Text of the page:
There's no doubt that wearing shoes in your house tracks in some dirt and cosmetically that doesn't look as good but is it worth instituting a no-shoes policy all the time for health and hygiene reasons?
The Wall Street Journal talked to the experts and they say that your shoes track in all sorts of things: Mud, dirt, bacteria and viruses like E.Coli.
And depending on where you live this could get worse: Live near a farm and more dangerous pathogens come from the soil.
Carpets could track fungi that could bring on warts or athletes' foots.
But all that said, the experts say the risk of catching anything from what your shoes track in is very low.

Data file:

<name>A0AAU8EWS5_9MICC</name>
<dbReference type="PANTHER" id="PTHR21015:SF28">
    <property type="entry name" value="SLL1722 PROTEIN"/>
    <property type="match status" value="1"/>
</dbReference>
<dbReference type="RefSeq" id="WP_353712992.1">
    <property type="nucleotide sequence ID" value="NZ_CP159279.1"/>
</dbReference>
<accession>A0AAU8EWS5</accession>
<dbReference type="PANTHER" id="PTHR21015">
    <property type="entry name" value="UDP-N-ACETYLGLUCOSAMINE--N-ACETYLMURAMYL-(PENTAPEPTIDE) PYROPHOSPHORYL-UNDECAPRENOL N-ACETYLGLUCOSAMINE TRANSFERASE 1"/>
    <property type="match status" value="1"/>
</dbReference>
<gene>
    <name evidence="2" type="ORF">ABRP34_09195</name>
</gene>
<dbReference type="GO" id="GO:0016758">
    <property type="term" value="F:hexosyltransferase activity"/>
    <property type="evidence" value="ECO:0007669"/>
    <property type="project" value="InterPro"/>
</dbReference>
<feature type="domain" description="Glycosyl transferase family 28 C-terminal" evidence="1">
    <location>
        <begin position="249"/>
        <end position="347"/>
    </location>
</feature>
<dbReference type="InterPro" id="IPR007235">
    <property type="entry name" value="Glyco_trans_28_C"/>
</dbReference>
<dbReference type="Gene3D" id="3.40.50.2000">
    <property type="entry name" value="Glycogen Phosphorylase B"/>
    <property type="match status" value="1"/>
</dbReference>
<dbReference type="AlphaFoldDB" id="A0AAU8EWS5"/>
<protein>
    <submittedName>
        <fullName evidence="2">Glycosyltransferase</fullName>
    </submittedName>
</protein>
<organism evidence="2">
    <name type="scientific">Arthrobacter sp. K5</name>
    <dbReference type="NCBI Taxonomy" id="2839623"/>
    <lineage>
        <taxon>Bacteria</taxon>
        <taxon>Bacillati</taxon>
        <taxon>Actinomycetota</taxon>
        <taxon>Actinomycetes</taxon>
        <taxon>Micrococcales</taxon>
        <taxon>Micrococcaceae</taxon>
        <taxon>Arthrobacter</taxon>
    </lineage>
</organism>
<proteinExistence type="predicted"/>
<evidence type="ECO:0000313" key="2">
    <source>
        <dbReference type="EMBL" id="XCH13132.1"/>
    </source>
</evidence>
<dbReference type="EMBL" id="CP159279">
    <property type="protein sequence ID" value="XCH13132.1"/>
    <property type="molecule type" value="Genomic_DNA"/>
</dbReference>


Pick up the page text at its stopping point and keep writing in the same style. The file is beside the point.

These germs would have to come in contact with a lesion on your skin to affect your health and the chance of that is very low.
Experts say the better bet is to be strict about wiping feet on a door mat and wearing slippers around your house.
There is one exception, the experts say if you have a baby at home who's crawling you might want to consider having a shoe-free home. Your baby is more prone then to picking up little pieces of dirt and eating them.
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